Copyright PA Former BT manager Ken Gregory

Copyright PA Former BT manager Ken Gregory

For the full story:


Freedom Shropshire Team

Domestic Violence against men Billboard campaign

A billboard for the Canadian Association for Equality claims that half of domestic violence victims are men.

The Billboard spotlighting male victims shows a man cowering and covering his ears as a woman stands above him shouting aggressively.

The text on the billboard claims half of all domestic abuse victims are men and also claims there are no domestic shelters for male victims of domestic abuse.

The billboard is the work of a group called the Canadian Association for Equality (CAFE) which, at a  recent news conference, said it wants to “shine a light” on the male victims of domestic violence.

‘Policies should be built on facts rather than bound by ideologies.’- CAFE president Justin Trottier

For the full story in Toronto, Canada:


Freedom Shropshire Team

‘The Dress’ Advert – raising awareness of what?

Salvation Army image

In response to the Salvation Army using the ‘The Dress’ to raise awareness of Domestic Violence, there have been some interesting questions raised about this by Natalie Collins, a gender justice specialist.

Natalie points out that:

‘The advert shows a blonde white woman, lying in a vaguely “sexy” pose, pouting with vacant eyes. She is wearing The Dress, her eye is black with bruising, her lip is cut and her legs and knees are bruised.’

And raises this issue that the advert may have got people talking about domestic abuse, but states that it has not changed the conversation about abuse.

Natalie continues to say that the advert hasn’t enabled people to understand the issue more or challenged the myths about abuse. In fact, Natalie raises concerns that it has reinforced at least six deeply problematic messages about abuse.

The first message is that the offender remains invisible – the message should be “Stop men’s abuse of women”, instead the message is: “Stop abuse of women”. When we make domestic abuse about women’s suffering, we remove the responsibility from the perpetrator. See a powerful TED Talk from Jackson Katz which explains this point fully:

For the full story containing all six of the list of concerning messages identified by Natalie, including the fact that most domestic abuse is not physical and where injuries occur these are hidden, visit:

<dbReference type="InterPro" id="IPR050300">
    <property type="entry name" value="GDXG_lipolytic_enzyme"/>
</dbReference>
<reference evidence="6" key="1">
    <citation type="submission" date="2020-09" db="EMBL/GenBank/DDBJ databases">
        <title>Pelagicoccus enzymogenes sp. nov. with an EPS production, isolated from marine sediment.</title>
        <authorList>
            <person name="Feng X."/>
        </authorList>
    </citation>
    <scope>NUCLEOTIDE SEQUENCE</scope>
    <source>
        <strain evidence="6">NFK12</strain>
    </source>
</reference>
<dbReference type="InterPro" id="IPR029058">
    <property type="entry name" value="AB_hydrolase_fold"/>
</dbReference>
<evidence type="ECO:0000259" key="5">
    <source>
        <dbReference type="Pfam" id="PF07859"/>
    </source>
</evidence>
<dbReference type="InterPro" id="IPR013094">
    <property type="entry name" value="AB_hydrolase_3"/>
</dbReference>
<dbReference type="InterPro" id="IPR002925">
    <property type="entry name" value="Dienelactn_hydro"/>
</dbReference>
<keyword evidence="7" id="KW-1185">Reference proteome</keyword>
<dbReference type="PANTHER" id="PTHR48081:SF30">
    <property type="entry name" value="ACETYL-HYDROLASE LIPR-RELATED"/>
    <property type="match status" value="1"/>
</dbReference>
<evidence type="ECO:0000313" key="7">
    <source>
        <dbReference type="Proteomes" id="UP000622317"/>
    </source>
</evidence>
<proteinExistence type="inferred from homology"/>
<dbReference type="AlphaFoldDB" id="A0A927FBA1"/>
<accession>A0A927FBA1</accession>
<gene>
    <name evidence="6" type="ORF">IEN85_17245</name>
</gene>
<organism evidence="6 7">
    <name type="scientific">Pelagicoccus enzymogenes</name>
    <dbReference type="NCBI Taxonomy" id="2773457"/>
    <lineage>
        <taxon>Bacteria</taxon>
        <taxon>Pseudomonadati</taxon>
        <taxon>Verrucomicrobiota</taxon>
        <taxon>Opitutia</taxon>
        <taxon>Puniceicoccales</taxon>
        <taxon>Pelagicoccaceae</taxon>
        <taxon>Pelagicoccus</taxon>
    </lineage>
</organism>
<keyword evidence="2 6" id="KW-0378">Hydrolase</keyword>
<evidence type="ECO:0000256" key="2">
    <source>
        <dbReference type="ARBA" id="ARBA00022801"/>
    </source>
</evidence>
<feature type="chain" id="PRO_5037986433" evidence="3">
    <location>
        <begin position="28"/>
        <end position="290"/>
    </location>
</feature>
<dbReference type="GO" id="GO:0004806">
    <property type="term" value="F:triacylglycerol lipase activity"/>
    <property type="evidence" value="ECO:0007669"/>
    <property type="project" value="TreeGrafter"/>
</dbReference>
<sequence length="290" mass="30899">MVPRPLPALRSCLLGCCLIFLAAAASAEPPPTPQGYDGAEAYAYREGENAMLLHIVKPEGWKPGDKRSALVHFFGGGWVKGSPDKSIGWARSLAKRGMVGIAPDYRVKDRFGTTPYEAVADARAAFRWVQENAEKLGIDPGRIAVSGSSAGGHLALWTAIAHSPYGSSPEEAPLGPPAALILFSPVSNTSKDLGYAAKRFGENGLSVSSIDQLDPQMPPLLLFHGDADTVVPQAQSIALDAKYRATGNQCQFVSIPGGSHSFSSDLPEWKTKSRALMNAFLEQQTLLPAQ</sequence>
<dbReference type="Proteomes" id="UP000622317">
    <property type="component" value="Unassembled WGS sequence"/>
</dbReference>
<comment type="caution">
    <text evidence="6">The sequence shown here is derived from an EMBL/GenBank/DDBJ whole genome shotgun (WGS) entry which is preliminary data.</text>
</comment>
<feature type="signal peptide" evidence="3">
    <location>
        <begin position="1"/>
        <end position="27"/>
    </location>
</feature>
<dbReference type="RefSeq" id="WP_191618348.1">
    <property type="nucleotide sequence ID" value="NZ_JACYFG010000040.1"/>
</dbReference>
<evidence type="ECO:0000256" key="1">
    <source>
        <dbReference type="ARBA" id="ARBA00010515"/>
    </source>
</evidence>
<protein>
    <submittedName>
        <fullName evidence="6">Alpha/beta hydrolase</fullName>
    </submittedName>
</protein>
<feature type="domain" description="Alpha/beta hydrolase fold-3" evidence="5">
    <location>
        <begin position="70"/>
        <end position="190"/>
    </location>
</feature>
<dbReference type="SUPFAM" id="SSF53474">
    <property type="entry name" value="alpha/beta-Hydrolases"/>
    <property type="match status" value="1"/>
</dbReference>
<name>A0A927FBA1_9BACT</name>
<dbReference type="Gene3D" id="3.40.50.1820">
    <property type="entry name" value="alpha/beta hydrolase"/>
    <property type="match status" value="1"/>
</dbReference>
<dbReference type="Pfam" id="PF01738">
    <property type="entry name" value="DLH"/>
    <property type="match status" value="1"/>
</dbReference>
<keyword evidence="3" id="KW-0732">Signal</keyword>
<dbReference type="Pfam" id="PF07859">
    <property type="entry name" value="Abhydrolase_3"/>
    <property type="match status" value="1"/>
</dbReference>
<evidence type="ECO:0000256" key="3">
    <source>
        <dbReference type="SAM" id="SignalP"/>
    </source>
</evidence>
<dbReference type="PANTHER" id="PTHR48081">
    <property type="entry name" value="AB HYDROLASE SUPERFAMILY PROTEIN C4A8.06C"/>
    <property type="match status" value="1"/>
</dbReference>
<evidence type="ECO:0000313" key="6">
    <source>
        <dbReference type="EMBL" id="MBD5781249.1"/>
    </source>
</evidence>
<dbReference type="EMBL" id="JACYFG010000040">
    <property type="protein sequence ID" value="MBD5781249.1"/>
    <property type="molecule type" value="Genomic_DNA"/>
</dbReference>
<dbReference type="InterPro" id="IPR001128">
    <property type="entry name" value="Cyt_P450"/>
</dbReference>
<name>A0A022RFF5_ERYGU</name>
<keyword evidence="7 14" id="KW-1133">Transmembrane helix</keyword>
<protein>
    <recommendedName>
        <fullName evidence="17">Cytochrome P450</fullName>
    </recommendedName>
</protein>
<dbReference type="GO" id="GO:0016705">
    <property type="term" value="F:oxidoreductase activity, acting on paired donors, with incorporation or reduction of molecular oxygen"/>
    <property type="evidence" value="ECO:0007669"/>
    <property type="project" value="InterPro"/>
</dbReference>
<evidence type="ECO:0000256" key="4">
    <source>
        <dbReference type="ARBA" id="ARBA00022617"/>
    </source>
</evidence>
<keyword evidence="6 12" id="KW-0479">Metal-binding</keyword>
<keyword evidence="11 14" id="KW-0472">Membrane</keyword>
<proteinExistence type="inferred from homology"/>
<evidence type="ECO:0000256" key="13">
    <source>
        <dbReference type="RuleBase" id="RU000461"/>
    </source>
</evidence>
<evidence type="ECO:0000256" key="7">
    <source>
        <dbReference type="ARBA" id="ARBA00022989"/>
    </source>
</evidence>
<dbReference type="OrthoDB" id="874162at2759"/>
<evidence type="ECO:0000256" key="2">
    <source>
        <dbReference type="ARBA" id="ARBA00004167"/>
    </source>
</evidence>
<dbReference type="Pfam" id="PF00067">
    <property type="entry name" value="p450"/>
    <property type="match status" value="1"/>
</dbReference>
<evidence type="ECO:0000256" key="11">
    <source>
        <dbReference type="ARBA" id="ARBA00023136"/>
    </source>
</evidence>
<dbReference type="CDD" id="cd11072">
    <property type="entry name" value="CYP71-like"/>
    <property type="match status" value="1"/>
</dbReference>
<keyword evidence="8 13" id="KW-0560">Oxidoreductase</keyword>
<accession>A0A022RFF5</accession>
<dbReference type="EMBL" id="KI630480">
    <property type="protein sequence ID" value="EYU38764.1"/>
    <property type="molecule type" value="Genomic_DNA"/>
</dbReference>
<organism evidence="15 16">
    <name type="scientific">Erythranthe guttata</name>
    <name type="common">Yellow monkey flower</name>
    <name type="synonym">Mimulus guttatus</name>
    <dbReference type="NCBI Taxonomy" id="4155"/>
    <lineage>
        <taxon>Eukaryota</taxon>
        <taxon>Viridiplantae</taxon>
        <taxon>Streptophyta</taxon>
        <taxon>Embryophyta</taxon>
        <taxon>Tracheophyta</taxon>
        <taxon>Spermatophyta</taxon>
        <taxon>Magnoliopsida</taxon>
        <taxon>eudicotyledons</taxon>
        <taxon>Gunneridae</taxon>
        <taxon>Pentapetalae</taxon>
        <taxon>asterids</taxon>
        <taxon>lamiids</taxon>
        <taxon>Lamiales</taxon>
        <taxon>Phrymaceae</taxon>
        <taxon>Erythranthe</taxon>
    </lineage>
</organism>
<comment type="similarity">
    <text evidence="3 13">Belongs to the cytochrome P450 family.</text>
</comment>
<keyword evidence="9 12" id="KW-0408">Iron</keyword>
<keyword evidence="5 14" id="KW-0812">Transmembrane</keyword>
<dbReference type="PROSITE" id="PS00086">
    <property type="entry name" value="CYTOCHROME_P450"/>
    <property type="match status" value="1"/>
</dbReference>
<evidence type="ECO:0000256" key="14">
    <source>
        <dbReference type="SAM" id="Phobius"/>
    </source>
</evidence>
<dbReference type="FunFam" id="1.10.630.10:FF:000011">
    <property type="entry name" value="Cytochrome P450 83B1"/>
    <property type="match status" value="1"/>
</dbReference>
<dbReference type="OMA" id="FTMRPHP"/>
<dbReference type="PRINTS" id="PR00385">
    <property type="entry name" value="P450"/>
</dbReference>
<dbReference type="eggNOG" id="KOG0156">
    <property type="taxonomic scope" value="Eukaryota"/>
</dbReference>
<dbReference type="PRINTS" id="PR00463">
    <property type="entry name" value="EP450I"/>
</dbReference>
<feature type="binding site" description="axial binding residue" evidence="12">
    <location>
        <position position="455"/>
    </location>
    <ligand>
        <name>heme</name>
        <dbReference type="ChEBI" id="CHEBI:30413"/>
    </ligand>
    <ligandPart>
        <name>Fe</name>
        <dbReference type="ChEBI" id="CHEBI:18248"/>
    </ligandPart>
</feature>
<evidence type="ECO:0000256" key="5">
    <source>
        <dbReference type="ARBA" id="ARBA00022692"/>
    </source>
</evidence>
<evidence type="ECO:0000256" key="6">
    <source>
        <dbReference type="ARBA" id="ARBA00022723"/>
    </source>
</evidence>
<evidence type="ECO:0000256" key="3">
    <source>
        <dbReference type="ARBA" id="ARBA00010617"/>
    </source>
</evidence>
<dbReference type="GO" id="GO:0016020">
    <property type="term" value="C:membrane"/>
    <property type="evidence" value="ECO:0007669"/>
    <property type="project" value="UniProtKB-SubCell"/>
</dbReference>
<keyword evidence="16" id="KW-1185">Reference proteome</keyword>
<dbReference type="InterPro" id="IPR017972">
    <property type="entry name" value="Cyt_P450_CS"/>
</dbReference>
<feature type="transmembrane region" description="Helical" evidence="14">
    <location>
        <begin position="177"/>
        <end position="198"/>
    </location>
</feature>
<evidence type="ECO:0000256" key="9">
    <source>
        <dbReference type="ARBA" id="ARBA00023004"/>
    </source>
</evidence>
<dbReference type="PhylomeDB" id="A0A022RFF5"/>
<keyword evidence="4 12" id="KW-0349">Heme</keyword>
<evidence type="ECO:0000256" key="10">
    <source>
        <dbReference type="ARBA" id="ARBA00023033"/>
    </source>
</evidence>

Freedom Shropshire Team

Link to Freedom Shropshire Website

Link to Freedom Shropshire Website

‘The Dress’ used by Salvation Army to raise awareness of domestic abuse

Salvation Army image





The Salvation Army has utilised the popularity of ‘The Dress‘ debate to launch a campaign against domestic violence.

The charity has produced an image portraying a young woman covered in bruises, wearing a white and gold version of the dress.

The advert asks: “Why is it so hard to see black and blue” and the caption underneath reads: “The only illusion is if you think it was her choice. One in six women are victims of abuse. Stop abuse against women.”

For the full story visit the website for The Independent:


Freedom Shropshire Team

Link to Freedom Shropshire Website

Link to Freedom Shropshire Website

International Women’s Day – 5 statistics you need to know

To mark this year’s International Women’s Day, the Office for National Statistics have shared a range of statistics exploring the changing lives of women – as well as highlighting areas where inequality still exists.

The 5 statistics are as follows:

1. There are more women graduates and fewer women with no qualifications in 2014 compared to previous years.

2. The average age of women (at first birth) was 28.3 in 2013.

3. Women are more likely than men to report feeling depressed or anxious. However, they also feel happier and more satisfied with their life than men.

4. Women are more likely than men to be killed by their partners

5. Women have a higher life expectancy than men, but the gap has been narrowing over time

For more information or to download the data, visit the ONS Website:


Freedom Shropshire Team